Surely there would be some improvement in the city’s conditions since “The Wire” aired in the early 2000’s. One would hope so, however, Baltimore is still in a sense hopeless. Its last three elected mayors have been removed from office for some sort or crime. Its most recent mayor, Catherine Pugh, was sentenced to three years in jail for tax fraud. Six of her properties were raided by the FBI and the IRS conducted an audit where fraudulent dealings were found. Baltimore City’s helplessness is rooted in its core and its elected officials not only procrastinate on reviving the city but are dealing in their own criminal enterprises. Sheila Dixon, who stepped down from mayoral office amidst a embezzlement and felony theft scandal, is currently the frontrunner for the upcoming mayoral election. The cycle continues.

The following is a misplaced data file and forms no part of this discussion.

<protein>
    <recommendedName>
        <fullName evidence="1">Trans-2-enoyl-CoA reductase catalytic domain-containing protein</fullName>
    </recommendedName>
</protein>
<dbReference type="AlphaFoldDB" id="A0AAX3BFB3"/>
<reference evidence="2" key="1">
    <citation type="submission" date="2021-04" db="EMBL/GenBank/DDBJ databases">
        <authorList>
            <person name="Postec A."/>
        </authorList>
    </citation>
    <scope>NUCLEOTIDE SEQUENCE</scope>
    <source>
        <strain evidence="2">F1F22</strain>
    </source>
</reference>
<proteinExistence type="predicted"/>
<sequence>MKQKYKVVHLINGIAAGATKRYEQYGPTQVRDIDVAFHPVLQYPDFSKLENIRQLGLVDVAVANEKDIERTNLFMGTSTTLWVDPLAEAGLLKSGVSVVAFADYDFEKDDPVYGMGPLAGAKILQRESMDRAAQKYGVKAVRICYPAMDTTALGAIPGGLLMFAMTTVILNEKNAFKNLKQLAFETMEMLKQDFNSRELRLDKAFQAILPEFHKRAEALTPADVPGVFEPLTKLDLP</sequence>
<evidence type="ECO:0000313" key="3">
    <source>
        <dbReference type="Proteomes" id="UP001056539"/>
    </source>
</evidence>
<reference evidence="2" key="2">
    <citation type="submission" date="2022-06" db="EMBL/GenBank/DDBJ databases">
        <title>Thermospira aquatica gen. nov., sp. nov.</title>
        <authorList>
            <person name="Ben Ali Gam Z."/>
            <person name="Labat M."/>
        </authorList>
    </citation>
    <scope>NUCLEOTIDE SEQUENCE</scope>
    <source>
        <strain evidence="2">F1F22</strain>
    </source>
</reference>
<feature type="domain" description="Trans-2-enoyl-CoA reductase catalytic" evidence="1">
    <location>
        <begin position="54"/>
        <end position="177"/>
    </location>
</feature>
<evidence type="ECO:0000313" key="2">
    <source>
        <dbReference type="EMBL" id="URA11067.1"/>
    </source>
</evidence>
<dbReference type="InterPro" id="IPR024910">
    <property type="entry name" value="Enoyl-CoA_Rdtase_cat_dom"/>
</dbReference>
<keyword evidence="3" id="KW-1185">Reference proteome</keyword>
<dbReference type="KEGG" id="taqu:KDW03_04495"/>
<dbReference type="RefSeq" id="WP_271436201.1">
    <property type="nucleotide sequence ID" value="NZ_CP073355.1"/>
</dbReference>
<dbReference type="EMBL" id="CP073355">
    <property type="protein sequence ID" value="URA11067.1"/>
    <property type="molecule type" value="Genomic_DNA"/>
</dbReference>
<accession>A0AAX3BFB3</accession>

I like “The Wire” for its darkness. There is no real sense of optimism, no real sense of progress, and no real sense of victory. Everything comes at a cost and there are no real happy endings. The mood is dark. Much like “Country of my Skull”, the mood is eerily depressing, and each story or arch emits a certain darkness. In “country of my Skull”, personal witness accounts are at the forefront of the book and readers are treated to the authors reaction. This is similar to the perspective of the Baltimore police; when viewers follow their stories, they see murder and horrible drug crimes and witness the reactions of public servants. McNulty and the rest of his unity work out of a dank dark basement using outdated equipment and receive no real funding. They’re trying to scrape what they can together to get their job done. DeAngelo Barksdale and his crew have to deal with addicts and gangsters while trying to protect their only source of income from rivals. They’re kids fighting to keep themselves fed and their families with a source of income. “The Wire” highlights how politics slows down public sector life. Approval from a superior or permission from a judge can take too long and a police target moves on and an opportunity is missed. How life in Baltimore City is devoid of any progress, how the burnt out and abandoned buildings in West Baltimore filmed in 2002 still stand today. “The Wire” is distinctly different than any literature our class has read thus far, yet the underlying themes of “law” and “justice” are at the forefront of the show. “The Wire” has a modern take on law (or lack of) in America, where crime is rampant, and the police are ineffective. There are characters we fall in love with on both sides of the law, characters we sympathize with but at the end of the day the depravity of Baltimore City eats at every one of them and there is no resolution and no happy endings.